By now we understand the harmful effects of UV rays from the sun. We know that the damage from sun exposure can lead to fine lines, wrinkles, and even skin tone in the long run. But have you heard of UV Index (UVI)?
UVI is an important tool that helps us minimise the sun exposure and as a result, reduce the chances of skin damage from UV rays. “The UV Index helps you understand the amount of skin-damaging or sunburn-producing UV radiation reaching the earth’s surface at any point of time,” says Dr Geeta J Patel, Consulting Skin Specialist, Cosmetic Dermatologist & Laser Physician, Zah’ra Skin & Laser Clinic. Intensity of UV exposure depends on location, weather, and season and therefore, changes day by day. “The UV rays from the sun can reach the skin in three main ways – direct from sunlight, scattered light and reflected light. This indext indicates UV radiation which is in turn dictated by many factors such as time, location, and season,” adds Dr Rinky Kapoor, Consultant Dermatologist, Cosmetic Dermatologist & Dermato-Surgeon, The Esthetic Clinics.
UVI is available globally recommended by the World Health Organisation. “It is an important tool that will tell you about how much time you should spend in the sun. It will tell you about the daily UV levels and when sun protection is required,” says Patel. Explaining about it further, Dr Kapoor says that the range of UVI ranges from +1 to +11 and is designed to let the public plan outdoor activities in a way that excess sun exposure can be avoided.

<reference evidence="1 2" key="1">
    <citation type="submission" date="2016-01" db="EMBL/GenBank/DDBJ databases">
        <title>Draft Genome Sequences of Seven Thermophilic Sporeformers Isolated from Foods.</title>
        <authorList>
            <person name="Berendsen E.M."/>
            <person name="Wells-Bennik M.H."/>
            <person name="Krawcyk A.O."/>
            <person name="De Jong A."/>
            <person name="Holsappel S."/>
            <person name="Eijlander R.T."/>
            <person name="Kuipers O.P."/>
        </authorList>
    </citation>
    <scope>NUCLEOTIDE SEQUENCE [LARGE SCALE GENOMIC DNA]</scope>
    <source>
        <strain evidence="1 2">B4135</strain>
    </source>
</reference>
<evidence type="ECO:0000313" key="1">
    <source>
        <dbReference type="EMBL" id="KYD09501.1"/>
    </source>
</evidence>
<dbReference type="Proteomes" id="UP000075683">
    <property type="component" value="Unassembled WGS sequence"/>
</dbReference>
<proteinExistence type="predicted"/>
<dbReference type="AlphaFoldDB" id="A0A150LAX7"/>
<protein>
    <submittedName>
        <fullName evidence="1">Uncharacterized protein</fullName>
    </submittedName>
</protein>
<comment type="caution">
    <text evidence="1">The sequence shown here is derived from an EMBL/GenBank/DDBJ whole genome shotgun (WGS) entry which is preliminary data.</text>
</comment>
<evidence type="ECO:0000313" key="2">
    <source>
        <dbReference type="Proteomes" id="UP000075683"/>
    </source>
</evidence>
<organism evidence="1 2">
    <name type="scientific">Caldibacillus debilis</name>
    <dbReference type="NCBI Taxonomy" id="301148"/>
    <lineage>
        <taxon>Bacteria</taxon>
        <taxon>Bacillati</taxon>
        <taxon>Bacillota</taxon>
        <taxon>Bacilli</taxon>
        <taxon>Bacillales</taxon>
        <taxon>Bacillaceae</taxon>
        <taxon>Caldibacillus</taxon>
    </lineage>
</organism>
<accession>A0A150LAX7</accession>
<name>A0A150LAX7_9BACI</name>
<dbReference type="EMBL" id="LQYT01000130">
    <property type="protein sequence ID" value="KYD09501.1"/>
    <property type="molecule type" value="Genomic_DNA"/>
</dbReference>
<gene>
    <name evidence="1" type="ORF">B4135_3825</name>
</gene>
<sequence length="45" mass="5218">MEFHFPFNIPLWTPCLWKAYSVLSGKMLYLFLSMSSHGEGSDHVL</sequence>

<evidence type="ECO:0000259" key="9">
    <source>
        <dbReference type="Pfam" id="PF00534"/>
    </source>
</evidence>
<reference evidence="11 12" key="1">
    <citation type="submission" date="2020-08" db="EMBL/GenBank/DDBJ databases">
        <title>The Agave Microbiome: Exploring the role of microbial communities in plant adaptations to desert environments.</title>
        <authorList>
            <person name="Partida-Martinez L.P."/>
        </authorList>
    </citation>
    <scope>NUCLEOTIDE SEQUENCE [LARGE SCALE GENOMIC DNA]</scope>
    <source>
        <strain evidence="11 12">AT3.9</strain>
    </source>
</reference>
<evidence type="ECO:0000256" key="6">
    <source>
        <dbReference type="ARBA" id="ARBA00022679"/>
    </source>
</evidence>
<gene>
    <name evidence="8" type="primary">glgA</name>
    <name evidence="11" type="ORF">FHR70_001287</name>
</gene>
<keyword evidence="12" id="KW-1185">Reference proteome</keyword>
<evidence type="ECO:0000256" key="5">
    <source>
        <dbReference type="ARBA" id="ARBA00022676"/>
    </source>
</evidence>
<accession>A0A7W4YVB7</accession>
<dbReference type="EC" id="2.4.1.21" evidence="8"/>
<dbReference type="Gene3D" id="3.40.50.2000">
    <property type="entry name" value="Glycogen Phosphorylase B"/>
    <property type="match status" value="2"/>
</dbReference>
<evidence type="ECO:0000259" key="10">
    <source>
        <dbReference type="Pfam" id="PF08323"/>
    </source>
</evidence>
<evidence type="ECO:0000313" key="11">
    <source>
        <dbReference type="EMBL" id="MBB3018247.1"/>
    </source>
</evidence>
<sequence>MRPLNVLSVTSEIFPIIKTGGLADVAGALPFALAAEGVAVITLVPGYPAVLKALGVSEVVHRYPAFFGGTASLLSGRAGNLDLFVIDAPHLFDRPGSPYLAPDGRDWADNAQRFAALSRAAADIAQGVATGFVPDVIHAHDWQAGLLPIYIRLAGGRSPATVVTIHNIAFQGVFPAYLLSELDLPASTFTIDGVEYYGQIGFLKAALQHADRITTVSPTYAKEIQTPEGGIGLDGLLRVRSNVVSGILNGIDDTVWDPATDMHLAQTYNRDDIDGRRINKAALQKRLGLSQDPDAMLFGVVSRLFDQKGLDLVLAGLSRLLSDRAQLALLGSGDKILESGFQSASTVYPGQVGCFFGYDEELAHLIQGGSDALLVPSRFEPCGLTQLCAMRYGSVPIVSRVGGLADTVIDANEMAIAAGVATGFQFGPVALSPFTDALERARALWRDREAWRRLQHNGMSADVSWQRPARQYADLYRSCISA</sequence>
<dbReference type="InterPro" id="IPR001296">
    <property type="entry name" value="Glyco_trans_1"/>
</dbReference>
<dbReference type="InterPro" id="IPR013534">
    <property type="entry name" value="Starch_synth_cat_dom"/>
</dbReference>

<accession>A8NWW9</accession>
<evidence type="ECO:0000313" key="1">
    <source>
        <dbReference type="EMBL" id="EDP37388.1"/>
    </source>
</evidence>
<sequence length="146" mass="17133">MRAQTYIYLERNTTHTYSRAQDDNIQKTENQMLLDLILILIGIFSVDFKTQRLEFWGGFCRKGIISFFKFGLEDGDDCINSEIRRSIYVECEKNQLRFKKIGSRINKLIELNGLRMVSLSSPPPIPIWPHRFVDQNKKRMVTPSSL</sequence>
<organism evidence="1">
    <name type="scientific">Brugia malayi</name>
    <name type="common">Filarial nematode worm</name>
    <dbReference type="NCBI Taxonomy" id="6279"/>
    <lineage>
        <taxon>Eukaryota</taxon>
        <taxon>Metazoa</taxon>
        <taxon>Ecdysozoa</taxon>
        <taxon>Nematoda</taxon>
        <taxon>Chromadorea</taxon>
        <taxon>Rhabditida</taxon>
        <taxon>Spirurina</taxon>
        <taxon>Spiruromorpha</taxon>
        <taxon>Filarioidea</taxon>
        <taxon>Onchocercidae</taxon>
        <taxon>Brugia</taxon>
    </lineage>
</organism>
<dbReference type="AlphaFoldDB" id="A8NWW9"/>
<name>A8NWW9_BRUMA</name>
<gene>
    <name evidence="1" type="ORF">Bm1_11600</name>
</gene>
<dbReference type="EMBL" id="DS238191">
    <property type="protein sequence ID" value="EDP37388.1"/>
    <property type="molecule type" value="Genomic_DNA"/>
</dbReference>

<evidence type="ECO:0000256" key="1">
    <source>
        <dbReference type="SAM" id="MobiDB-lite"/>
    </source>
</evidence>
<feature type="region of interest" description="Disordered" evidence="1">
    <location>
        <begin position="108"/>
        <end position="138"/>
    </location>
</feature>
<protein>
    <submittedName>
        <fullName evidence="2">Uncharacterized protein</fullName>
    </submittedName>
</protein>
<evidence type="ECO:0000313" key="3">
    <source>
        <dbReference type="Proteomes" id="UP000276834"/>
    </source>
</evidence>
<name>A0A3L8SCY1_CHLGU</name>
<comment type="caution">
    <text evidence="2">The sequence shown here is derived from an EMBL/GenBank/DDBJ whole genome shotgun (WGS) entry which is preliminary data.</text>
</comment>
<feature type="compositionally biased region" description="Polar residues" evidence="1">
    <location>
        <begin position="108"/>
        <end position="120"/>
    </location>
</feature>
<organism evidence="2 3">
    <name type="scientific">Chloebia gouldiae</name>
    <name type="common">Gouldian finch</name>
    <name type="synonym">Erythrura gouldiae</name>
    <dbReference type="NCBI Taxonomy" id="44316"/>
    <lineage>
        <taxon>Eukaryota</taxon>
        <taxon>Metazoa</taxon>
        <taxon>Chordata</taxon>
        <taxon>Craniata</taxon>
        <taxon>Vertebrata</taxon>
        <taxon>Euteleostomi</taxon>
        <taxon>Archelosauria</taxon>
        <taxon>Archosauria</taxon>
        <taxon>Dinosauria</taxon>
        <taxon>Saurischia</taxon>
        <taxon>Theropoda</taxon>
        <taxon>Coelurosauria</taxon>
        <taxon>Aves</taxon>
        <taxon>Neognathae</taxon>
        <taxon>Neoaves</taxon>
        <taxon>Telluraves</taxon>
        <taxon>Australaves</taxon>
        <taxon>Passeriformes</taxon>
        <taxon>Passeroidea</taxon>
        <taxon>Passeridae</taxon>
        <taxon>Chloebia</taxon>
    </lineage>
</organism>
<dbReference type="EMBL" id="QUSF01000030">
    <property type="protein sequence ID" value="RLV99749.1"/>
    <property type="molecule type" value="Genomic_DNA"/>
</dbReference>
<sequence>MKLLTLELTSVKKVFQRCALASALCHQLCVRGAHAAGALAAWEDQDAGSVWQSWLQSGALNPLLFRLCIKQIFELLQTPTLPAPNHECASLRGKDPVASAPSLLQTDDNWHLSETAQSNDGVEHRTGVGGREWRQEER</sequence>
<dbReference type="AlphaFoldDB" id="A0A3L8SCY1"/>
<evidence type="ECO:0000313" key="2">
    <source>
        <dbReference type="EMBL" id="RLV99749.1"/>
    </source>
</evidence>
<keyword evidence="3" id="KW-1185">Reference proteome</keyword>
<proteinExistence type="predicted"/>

How Is UVI Related To Your Skin?
It’s a simple equation, higher the UVI, higher will be the risk of getting sunburn, photo ageing, and in some cases, skin cancer in the long run. “A marked increase in the incidence of skin cancer is strongly linked with excessive UV radiation exposure from the sun and possibly artificial sources such as sun-beds,” informs Dr Patel. She also believes that UVI is an important vehicle to alert people about sun protection. Though we should always be wearing sun protection, those with sun sensitive skin can decide on their outside activity depending on the UVI like avoiding the beach on such days.
What to do if the UV Index is High?
UVI is usually reported at noon when the UV exposure is at its maximum. UV index of 1 means it’s at the lowest and 11 is the highest. “UV radiation is higher between 11AM and 4PM and highest during summers,” says Dr Kapoor. If you live in a place where the UVI is usually higher, make sure to wear enough sun protection. Here’s what you can do:
- Avoid venturing out between 11AM to 4PM
- Wear SPF 30 or above and reapply every two hours. “Don’t forget the lips, rub them with a sun-protection lip balm,” says Dr Kapoor.
- If out in the sun, seek shade. Wear a hat and a pair of sunglasses.
- Wear protective clothing in dark shades.
- Wear sunscreen even on cloudy days. “The biggest myth is that UV radiation is less on cloudy days. The fact is that since clouds reflect UV radiation, the UV index can be high on cloudy days too,” says Dr Kapoor.
- If you are someone who has to be in the sun for long (like a sportsperson), then you need to apply broad spectrum sunscreen SPF 50+,” says Dr Patel.